Alas!!!!! the last novel in the Tudor series by Philippa Gregory. I pat myself on the back for finishing all of these books within a year. If there was a reading challenge on her works, I would have passed with flying colors! Sounding like a total fangirl all I have to say is I love her books. I love the rich history and how it’s all being weaved into a plot that just takes you back as if you’re really there in the Tudor court. So. I’ve been proud to walk through this court through the eyes of many wonderful characters. Except for Robert Dudley. He stinks. Okay. *Turns off fangirl mode*
The Other Queen focuses on Mary Stuart, Queen of Scots and Elizabeth I’s rival. You read the story through the eyes of Queen Mary, and her two hosts/jailors: George and Bess Talbot (who are also newlyweds). As the plot progress, you notice George falling in love with the Queen, and Bess becoming the green eyed monster. In the meantime Queen Mary is busy plotting to get her seated on a throne to rule France, England, and Scotland.
The plot starts very slow at first. It didn’t really capture my attention as Gregory’s other books. I did not really warm up to any of these characters. When you’re reading from Mary’s point of view she’s always referring to her past, and other characters (Bothwell, for example). It’s a little hard to follow as I’m not very well versed in this era of history. Here I am sitting wondering who are these people Mary keeps on talking about. You get the hang of it after a while but it’s a little frustrating and you feel a little lost. lso, you get the feeling you’re on a yo-yo as you read this book. First the rebels are coming. Nope they’re not. Oh Mary’s going to this house. Nope she’s going to this one. Oh yes Mary will have her throne. Nope she’s just going to this other house for now. It was sort of tiring reading like this throughout the book.
Once you get the know the three characters and as the plot slowly progresses, this is where it gets messy. I started to like Mary a lot first, and I started sympathizing with her. Considering I didn’t like Elizabeth to start with (when reading The Virgin’s Lover), Mary was a very romantic version of a Queen and reminded me of a little bit of Catalina (from The Constant Princess). I was neutral towards Bess, and George, he’s a sweetheart! you can’t help but know he’s a giant big teddy bear that needs a big squeeze. Towards the middle of the book, when Mary starts plotting more, and George falls in love with her, my opinion changes. Bess just can’t shut up about money, and gets mildly irritating. On top of that she’s a jealous harpy but you can’t really blame her. She’s up against a Queen. George still reminds loveable, but a little on the dumb side. Queen Mary, she started becoming a lying twit. Towards the end, everything shifts again. I didn’t like Mary anymore. The spoiled brat. I admired Bess for her strength but just wished she would shut up about her lands and money. George, well, I’d have to say he brought it all on himself even though he’s still a sweetheart. The plot works well with these characters, as all three of them develop and you see them change drastically.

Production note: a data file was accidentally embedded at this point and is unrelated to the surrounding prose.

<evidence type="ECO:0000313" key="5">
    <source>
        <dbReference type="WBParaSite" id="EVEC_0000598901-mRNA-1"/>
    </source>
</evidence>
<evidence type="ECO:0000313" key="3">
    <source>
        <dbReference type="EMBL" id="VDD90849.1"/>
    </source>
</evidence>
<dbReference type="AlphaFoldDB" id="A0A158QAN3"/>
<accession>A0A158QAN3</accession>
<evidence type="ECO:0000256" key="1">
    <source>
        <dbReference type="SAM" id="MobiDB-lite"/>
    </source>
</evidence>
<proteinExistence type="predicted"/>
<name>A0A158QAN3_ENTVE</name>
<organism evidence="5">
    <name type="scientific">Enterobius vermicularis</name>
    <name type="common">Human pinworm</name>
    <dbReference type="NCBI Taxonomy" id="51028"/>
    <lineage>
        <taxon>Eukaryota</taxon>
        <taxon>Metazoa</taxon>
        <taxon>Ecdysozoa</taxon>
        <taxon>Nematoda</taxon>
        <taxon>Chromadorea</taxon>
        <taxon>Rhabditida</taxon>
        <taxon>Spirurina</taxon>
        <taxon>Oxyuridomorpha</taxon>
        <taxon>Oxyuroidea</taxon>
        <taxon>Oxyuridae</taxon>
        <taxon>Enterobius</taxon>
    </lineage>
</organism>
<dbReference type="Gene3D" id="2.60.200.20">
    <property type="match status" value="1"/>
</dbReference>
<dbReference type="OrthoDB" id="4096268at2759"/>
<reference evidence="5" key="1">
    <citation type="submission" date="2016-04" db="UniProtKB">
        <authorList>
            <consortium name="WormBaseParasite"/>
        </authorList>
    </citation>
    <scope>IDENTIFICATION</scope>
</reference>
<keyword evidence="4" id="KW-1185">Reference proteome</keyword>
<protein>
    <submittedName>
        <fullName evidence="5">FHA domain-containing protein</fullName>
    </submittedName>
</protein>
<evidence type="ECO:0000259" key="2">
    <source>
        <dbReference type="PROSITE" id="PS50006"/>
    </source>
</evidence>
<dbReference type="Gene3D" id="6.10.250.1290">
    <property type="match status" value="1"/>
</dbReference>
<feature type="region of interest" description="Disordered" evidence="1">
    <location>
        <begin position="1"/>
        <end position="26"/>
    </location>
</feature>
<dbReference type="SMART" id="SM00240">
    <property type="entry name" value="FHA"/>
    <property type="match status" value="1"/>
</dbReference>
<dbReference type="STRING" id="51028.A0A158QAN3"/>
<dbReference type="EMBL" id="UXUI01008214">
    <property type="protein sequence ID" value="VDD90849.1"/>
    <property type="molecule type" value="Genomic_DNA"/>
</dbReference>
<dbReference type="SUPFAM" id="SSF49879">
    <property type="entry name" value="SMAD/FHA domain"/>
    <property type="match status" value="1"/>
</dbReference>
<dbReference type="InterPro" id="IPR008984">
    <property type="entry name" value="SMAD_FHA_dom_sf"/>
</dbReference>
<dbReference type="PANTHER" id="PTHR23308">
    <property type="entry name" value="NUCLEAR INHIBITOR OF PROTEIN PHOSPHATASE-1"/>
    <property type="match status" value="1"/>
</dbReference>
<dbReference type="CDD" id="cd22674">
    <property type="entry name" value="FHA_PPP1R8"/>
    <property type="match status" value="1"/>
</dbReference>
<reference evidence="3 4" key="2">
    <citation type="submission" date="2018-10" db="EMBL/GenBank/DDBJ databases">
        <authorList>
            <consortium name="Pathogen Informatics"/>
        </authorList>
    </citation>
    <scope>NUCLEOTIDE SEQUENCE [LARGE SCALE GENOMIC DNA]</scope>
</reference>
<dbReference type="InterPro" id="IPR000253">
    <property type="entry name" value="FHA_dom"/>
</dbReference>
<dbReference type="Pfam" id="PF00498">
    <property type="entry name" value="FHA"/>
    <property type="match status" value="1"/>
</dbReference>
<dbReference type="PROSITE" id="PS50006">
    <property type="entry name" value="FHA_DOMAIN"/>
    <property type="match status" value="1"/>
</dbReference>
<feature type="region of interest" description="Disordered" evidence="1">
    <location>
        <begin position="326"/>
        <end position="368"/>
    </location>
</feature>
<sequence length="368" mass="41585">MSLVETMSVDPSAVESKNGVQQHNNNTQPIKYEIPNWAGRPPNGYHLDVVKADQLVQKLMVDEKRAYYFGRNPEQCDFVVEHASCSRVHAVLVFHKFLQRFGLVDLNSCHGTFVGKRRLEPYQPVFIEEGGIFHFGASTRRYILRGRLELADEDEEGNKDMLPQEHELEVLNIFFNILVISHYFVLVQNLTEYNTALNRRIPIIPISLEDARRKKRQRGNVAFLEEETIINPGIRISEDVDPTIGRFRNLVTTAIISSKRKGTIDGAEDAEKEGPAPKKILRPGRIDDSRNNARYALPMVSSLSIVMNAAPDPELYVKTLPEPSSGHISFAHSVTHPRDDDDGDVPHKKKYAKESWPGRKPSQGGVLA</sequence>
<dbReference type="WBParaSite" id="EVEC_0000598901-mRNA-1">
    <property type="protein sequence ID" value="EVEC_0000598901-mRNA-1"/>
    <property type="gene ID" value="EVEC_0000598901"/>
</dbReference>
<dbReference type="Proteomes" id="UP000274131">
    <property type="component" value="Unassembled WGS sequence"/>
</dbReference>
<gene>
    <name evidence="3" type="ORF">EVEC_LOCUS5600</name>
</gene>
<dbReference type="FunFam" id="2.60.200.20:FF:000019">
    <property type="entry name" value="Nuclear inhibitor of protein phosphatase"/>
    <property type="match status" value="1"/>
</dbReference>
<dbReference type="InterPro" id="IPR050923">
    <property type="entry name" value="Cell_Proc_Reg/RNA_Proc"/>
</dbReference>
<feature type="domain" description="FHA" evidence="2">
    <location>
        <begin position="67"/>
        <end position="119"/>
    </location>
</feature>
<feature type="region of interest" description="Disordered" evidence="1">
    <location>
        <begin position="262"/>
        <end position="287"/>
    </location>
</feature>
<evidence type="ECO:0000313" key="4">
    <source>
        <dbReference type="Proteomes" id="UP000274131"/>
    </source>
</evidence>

Aside from the slow plot, I think it’s the characters that managed to saved this book from being set aside. They grabbed my attention, albeit not as quick as I hoped. Perhaps I had too many expectations. However it could be because I don’t know much about this era of history and perhaps a bit of background research would have helped me. Overall, not one of Gregory’s best work but it’s an all right read.
I give it a 6 out of 10.